on Tour October 24-November 2 with
My Year at the Moulin Rouge
Release date: July 15, 2016
at Waldorf Publishing
A memoir by the critically acclaimed actor Cliff Simon.
Paris Nights, the memoir of a South African soldier turned performer in the world’s most famous cabaret, delivers in a hugely entertaining way.
Little did Cliff Simon know that a single phone call and a one-way ticket to Paris would ultimately change his life forever.
Now the acclaimed television and film actor shares his journey from Johannesburg to the Moulin Rouge to Hollywood in his debut memoir, Paris Nights: My Year at the Moulin Rouge.
From a young age Cliff Simon knew he was headed towards big places. Having grown up as both a skilled gymnast and a competitive swimmer, performance was in his blood. But with the onset of Apartheid and the looming threat of war, he and his Jewish family soon retreated from Johannesburg, South Africa to the London countryside. Before he knew it, he joined the British swim team and was near Olympics-bound with a full-ride offer to a United States university.
But something wasn’t quite right. Instead, Cliff returned home and enlisted in the South African Air Force. Cliff’s habit of impulsive risk-taking would continue but ultimately pave the foundation for an experience most of us would only dream of. After he was honorably discharged, twenty-seven-year-old Cliff worked a series of odd jobs at a resort near the Indian Ocean until he received a phone call from an old friend inviting him to join him at the iconic Moulin Rouge.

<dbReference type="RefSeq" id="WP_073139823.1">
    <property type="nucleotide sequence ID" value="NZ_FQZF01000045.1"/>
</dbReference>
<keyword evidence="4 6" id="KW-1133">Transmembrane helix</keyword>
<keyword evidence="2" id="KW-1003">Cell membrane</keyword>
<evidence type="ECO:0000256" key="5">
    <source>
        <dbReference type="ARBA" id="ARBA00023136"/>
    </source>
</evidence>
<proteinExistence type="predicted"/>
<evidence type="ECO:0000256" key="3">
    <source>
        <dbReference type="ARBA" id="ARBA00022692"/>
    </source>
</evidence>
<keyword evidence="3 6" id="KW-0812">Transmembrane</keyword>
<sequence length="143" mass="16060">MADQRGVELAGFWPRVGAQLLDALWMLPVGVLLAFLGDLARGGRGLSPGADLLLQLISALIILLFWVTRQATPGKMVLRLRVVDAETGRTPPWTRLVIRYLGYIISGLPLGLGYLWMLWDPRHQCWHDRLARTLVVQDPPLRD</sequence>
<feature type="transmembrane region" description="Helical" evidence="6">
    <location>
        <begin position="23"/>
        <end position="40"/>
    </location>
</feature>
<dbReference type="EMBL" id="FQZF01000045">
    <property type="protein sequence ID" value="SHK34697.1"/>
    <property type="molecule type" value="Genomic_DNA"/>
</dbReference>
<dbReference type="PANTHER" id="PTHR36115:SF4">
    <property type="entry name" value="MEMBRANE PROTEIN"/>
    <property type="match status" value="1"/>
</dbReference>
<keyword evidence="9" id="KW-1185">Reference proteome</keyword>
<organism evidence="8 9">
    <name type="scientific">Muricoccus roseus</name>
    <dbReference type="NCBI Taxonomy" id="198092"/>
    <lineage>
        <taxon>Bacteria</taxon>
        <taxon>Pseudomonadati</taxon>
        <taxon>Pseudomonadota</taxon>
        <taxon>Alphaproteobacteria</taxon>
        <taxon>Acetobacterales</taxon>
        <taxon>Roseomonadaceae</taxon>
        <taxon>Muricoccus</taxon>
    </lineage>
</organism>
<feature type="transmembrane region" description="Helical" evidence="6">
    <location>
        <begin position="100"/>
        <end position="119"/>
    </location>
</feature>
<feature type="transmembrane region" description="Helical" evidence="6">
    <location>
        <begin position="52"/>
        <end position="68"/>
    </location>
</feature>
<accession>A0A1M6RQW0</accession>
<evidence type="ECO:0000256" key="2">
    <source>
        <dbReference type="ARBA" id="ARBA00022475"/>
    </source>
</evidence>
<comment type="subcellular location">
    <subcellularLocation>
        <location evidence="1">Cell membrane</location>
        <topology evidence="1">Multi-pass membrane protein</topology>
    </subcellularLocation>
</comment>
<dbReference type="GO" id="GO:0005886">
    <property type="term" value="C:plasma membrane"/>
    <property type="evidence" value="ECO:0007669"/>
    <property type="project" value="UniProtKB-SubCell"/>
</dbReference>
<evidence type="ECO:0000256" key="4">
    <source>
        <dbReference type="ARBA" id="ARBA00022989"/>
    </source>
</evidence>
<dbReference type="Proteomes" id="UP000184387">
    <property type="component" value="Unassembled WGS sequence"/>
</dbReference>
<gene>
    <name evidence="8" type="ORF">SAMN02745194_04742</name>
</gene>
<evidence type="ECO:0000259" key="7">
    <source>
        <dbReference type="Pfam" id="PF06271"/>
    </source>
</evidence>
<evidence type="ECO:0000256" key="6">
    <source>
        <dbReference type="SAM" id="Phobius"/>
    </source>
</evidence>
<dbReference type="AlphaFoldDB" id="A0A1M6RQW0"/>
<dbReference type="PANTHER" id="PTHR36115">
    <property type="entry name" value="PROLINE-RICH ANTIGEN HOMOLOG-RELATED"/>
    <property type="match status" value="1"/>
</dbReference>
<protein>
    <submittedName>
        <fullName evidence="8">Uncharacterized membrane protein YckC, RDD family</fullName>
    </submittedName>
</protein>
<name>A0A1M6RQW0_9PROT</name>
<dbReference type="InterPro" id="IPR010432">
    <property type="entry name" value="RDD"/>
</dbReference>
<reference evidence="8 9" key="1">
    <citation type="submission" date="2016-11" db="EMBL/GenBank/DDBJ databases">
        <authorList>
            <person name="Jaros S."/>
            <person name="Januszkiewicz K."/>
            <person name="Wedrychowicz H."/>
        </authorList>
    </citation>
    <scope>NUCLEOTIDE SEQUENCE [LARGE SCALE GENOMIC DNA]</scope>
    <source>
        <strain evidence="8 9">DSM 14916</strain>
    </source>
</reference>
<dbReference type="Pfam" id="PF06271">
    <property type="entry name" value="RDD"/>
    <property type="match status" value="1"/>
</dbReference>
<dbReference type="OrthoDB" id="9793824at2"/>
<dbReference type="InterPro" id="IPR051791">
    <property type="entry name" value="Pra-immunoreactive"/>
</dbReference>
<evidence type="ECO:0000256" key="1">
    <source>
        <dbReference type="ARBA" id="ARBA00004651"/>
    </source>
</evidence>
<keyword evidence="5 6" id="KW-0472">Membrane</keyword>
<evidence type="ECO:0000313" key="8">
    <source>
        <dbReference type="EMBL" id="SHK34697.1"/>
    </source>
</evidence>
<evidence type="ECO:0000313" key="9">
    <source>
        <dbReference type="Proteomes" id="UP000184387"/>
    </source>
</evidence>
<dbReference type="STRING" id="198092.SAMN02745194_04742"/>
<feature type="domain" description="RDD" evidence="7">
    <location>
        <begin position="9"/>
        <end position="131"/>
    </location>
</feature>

Here begins the story of Cliff’s meteoric rise at the Moulin from swing dancer to principal in the glamour filled show, Formidable; his offstage encounters with street thugs and diamond smugglers; and the long nights filled with after parties and his pick of gorgeous women. Encounter the magic, the mayhem, and the glory that was and still is the Moulin Rouge.
At dawn, I took the Métro back from Sophia’s hotel to my apartment on Rue de la Victoire. The night before, somebody had taken my spot in the courtyard, so I left my car on the street. I fell into bed exhausted from a night of lovemaking and slept fitfully. When I got up at about noon, I took a quick shower, made myself a cup of coffee, and then opened the heavy doors of the courtyard out on to Rue de la Victoire. My car was parked where I had left it the previous evening, but there was a bouquet of dead red roses tucked under the windshield wipers. I had seen enough murder mysteries and read enough spy thrillers to know that this was bad. Chantal or one of her goons had followed me back to my apartment from Sophia’s hotel, and now they knew where I lived.
I ran back upstairs to look for a weapon. I got a kitchen knife and stuck it inside one of the leather boots I was wearing, and I put a stick inside my jacket sleeve. I thought about taking my car to the Moulin, but I decided I’d rather walk. Someone might have put a pipe bomb underneath my car. My imagination was getting the better of me, but I didn’t want to take any chances. I had seen worse things than that in South Africa—ANC vigilantes setting fire to cars, kidnapping whites from their houses, planting bombs in trash cans.